Out of the vial, it's a really dense, multi-layered smell. There's a bright sharpness to it, like you get from crushing pine needles or lavender, but it's kind of simultaneously minty and piney, but neither. It's more of an undefined sharp brightness. This brightness plays up against a smell I can best describe as the hot rubber smell of an overheating car engine.
To be clear, this isn't a pleasant smell.
Given about a half an hour, the sharpness faded, leaving that hot plasticky rubber smell, which was quite sweet and well-rounded (I know that's a weird description, but resins usually feel "rounded" to me, the same way that creamy sandalwood or vanilla doesn't have any sharp edges). In a way, this heart stage kind of reminded me of ozone - not the perfumey "ozone" note used in aquatics, but actual O3, the chemical ozone, which smells like the inside of an overheated computer. But rounded and sweet. In a way, the sweetness was kind of gross. The sweetness of something so chemical and non-food is actually quite off-putting.
Finally, hours later, I'm left with a faded resin smell. Imagine the smell of the garden section of one of those giant home center stores - it's that distinct smell of potting soil, weed-killer, fertilizer, and plants all mixed together. That's what I'm getting from the base of the opoponax oil: sweet, rounded, slightly plasticky Miracle Gro.
Honestly, I can't point out a single scent where I've smelled this, except possibly the hot car smell of SMN's Nostalgia or possibly as an ingredient in one of those CDG Odeurs. If it weren't for the sharp, plasticky topnotes, the base would probably work great to give a green darkness to mossy frags, but it would take some epic topnotes to drown out the couple of hours of gross you have to sit through to get to the dank, green payoff.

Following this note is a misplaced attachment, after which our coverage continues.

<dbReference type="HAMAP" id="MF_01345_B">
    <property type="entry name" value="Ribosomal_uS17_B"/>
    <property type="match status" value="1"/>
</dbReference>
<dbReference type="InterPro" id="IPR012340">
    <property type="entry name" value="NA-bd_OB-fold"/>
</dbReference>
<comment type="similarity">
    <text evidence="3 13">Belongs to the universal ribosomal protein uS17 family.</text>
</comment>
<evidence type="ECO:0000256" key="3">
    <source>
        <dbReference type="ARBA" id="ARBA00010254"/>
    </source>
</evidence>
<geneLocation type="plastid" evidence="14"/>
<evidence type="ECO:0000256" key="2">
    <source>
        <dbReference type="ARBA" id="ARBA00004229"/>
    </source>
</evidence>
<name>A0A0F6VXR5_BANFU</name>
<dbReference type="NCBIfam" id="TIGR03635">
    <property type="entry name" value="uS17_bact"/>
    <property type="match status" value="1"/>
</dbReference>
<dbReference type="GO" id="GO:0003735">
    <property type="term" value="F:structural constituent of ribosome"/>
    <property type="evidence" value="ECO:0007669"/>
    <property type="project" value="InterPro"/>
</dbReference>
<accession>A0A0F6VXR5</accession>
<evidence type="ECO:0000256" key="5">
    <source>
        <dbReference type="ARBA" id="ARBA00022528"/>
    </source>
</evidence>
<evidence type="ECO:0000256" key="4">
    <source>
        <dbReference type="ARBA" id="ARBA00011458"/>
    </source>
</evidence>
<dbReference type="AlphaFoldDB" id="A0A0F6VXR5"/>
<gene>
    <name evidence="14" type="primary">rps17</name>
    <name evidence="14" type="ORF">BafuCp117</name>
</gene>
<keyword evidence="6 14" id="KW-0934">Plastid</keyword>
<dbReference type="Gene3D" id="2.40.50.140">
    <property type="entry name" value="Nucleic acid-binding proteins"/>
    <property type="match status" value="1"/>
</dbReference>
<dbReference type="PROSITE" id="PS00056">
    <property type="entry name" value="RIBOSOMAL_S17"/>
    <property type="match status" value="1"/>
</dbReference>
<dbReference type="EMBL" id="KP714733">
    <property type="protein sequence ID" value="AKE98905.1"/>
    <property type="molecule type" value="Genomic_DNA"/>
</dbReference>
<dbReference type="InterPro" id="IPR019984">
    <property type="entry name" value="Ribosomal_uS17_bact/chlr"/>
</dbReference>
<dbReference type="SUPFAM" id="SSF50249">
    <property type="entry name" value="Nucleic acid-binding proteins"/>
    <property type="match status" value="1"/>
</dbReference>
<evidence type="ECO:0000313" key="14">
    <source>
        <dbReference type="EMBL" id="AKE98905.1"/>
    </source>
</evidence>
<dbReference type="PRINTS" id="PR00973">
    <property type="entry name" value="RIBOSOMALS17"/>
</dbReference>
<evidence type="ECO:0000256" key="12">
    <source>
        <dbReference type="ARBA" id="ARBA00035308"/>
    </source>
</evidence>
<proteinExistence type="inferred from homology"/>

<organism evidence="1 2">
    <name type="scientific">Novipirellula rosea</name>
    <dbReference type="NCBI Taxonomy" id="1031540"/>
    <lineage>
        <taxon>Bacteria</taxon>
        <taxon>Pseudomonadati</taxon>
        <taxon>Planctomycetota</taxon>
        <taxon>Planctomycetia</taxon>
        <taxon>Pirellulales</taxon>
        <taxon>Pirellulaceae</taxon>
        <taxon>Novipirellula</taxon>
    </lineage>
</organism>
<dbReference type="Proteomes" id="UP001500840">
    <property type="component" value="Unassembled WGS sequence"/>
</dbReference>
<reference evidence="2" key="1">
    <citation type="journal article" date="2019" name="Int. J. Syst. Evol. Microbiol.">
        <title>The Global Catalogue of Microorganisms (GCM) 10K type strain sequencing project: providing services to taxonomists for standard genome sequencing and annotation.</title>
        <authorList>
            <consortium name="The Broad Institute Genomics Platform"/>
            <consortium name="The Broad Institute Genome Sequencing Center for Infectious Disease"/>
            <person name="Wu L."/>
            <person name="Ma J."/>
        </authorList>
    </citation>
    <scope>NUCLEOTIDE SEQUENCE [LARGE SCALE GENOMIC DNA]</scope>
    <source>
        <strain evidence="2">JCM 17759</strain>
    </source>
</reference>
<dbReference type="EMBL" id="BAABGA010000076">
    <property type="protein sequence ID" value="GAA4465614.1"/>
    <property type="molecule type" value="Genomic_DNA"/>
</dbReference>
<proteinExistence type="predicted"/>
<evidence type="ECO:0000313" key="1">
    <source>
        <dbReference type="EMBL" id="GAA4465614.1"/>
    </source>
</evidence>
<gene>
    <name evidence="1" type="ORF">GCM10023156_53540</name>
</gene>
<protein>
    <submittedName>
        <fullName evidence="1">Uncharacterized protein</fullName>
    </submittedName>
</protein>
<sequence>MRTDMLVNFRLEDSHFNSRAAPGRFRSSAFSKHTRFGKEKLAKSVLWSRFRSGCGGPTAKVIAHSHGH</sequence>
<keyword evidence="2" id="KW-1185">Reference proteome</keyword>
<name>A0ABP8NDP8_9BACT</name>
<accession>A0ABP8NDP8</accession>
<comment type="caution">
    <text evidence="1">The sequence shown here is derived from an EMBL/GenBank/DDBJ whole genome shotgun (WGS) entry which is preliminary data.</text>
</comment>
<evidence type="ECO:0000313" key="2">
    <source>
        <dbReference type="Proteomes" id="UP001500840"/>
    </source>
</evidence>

Rogalal, if you're going to check out the Scents of Time scents, order the official samples direct from Aqua de Luna (http://www.aquadeluna.com/). You can get 5 official samples (in a nice 2ml size), in really nice packaging and with an additional brochure with more information about each scent, for a mere $15.. about $20 with shipping. It's an excellent deal as the samples are large and the brochure and sample cards are all well done and informative.
That sounds like a poorly distilled opoponax. It shouldn't be particularly plasticky. I find opoponax to be rather warm, very round, tart and dry. Like a mixture of white wine and myrrh and a non-sweet white musk. There is a subtle sweetness in it, which is usually brought out by pairing it with vanilla or coumarin, and I think such a combination is used almost always when an opoponax note is listed. It works well with such sweet essences by adding body to them, and balancing their sweetness and 'wetness' with its own tart and dry qualities.
Speaking of which, yesterday evening I wore a dab of Clary Sage Essential Oil.
Apparently, clary sage isn’t actual sage. That being said, I couldn’t resist comparing it to the sage leaves in my pantry. Going on, it smelled quite a bit like actual sage leaves, rubbed a bit to release their natural oils. It quickly settled to a smell that was an awful lot like plain, brown Lipton tea. This brown tea smell lasted a couple of hours before breaking down into a sort of slightly-plasticky mess that thankfully only lasted a few minutes before it reached a “basenote” similar to the mossy green smell of decaying forest mulch. This green mulch note lasted for quite a while, but was decidedly more faint than the tea smell in the heart.
I really enjoyed clary sage. I’ve smelled it in many of my favorites. It’s the mysterious tea note in Chergui, and the note that gives Hermes Un Jardin en Mediteranee it’s tea quality. It’s the basis for Green Green Green and Green, too.
In terms of perfumery, I can see how it would be good paired with fruits or lemongrass to make them smell like tea (Heeley’s Verveine springs to mind). It would also mesh well with woody basenotes because the herbal/tea heart and the mulchy green base would both theoretically smell great with cedars or the like.
Yesterday I wore Quelques Fleurs Royale by Houbigant.
QFR acts differently than other perfumes I’ve worn. Instead of proper top, heart, and base notes, it shoots out of the bottle with everything there at once in a loud crash of notes, which then slowly fades as the individual notes run their course. My guess is that this is a result of its incredibly high concentration – Even as an EDP, QFR is very, very strong and quite loud.